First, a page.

A further object of this invention is the provision of a process of removing glucose from certain food products whereby the quality of the final product is consistently high and which is stable on prolonged storage.
A still further object of this invention is the provision of'a process for removing glucose from certain food products which may be simply and readily controlled to conform to a predetermined plant schedule.
A still further object of this invention is the provision of a process for the removal of glucose from certain types of food products in such a manner that the microflora of the final product is not increased but may, in fact, be reduced over the, naturally occurring material.
A still further object ofthis invention is the provision of a rapid and effective process for removing glucose A still further object of this invention is the provision of a process of removing glucose from egg whites in a manner that may be readily controlled so that the glucose removal step may be prescheduled to fit in with the dehydrating equipment schedule of an egg processing plant.
A still further object of this invention is the provision of a new food product characterized by its aldose acid content and by its reduced aldose content and containing a protein or other substance which would otherwise react with the aldose to form substances which are undesirable in food products of this kind.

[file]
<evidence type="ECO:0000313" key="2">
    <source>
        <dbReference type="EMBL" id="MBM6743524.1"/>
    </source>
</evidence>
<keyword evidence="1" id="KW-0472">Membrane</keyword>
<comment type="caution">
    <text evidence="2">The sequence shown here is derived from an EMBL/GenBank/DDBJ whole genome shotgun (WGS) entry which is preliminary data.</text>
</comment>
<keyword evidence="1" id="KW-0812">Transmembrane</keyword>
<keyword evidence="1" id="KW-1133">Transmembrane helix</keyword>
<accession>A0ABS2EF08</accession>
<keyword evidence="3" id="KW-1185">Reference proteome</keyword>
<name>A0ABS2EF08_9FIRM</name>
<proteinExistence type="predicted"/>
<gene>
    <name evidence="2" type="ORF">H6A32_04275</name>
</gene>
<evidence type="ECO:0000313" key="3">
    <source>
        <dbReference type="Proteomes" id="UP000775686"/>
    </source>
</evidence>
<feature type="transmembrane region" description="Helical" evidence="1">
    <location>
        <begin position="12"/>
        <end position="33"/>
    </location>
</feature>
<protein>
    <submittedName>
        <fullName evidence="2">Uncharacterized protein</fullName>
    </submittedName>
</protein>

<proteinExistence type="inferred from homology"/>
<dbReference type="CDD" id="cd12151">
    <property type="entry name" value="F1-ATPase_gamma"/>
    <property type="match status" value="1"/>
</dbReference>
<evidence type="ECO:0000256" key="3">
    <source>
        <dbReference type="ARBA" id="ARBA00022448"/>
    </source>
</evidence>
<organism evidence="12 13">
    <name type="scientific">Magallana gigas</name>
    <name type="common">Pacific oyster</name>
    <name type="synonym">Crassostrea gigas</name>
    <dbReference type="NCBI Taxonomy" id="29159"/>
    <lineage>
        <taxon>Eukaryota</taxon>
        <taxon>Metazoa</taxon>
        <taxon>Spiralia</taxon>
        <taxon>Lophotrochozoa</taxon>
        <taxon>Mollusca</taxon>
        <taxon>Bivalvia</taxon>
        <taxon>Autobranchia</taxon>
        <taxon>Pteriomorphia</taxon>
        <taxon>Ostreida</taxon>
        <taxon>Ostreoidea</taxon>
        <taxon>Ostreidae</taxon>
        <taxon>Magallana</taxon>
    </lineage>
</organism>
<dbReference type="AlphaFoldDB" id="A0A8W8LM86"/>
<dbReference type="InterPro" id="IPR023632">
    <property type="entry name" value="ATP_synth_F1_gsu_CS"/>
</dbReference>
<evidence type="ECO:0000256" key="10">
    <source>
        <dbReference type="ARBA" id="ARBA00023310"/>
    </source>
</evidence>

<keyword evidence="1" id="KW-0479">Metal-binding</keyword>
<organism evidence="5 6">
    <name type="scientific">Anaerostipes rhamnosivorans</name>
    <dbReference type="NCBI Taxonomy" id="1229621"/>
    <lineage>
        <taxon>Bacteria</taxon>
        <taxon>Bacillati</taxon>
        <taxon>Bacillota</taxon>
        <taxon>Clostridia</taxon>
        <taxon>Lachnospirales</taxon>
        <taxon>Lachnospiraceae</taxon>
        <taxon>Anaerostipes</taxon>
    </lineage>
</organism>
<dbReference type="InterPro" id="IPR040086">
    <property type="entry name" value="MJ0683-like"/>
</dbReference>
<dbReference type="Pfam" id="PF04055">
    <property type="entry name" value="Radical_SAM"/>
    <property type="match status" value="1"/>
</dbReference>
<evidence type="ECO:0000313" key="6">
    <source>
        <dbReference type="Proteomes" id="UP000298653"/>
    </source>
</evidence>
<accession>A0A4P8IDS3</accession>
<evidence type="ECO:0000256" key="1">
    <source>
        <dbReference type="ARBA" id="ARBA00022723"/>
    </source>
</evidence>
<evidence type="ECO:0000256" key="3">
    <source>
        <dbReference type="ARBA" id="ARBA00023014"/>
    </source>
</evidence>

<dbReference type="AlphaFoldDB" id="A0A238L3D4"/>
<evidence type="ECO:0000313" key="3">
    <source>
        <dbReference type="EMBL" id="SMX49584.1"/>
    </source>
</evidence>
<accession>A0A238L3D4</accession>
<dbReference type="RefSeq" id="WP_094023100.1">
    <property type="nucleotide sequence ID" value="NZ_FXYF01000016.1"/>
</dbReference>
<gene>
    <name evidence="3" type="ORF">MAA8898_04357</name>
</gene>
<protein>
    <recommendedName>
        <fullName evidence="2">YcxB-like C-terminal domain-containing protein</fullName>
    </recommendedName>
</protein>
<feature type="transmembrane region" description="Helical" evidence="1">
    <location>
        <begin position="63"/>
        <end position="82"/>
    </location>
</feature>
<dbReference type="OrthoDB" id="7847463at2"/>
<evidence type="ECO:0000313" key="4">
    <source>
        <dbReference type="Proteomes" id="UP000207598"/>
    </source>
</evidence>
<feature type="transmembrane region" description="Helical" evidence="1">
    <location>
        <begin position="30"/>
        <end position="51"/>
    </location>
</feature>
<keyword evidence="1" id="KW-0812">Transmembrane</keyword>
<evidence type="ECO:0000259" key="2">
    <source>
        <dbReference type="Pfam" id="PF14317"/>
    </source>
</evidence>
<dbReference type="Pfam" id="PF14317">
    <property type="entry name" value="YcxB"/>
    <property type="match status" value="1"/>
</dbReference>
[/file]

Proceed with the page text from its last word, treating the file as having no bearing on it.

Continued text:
A still further object of this invention is the provision of a superior dehydrated egg albumen which is consistently of excellent quality for incorporating into prepared mixes for cakes, waffles, biscuits and the like.
Further and additional objects will appear from the following description and the appended claims.
In accordance with one embodiment, the process of this invention involves the treatment of a food product, in the presence of oxygen, with an enzymatic oxidase which is specific for the aldose sugar which is desired to be removed from the food product. The aldose which is usually desired to be removed from a food, such as eggs, potatoes, coconut or cereal, is glucose, and the enzyme that is capable of oxidizing glucose to remove it as such from a food product is the enzyme known as glucose oxidase. Glucose oxidase in the presence of oxygen serves to convert the glucose to gluconic acid in accordance with the following reaction:
(l) 2 glucosc-l-z+2HzO- 2 gluconic acid+2H2Oz The process of this invention may be carried out on a wide number of food products and may be effected under a variety of conditions, depending upon the particular results desired. The enzymatic conversion of the aldose, such as glucose, by glucose oxidase requires the presence of free oxygen. In accordance with a preferred embodiment of this invention, this free oxygen is supplied by the addition of catalase to the medium and the continuous addition of hydrogen peroxide. The catalase enzymatically decomposes the hydrogen peroxide added, as well as the hydrogen peroxide formed in the glucose oxidation step, to liberate free oxygen and this free oxygen is then utilized in the oxidation of additional glucose. The reaction involving the production of oxygen by the decomposition of hydrogen peroxide may be represented by the following equation.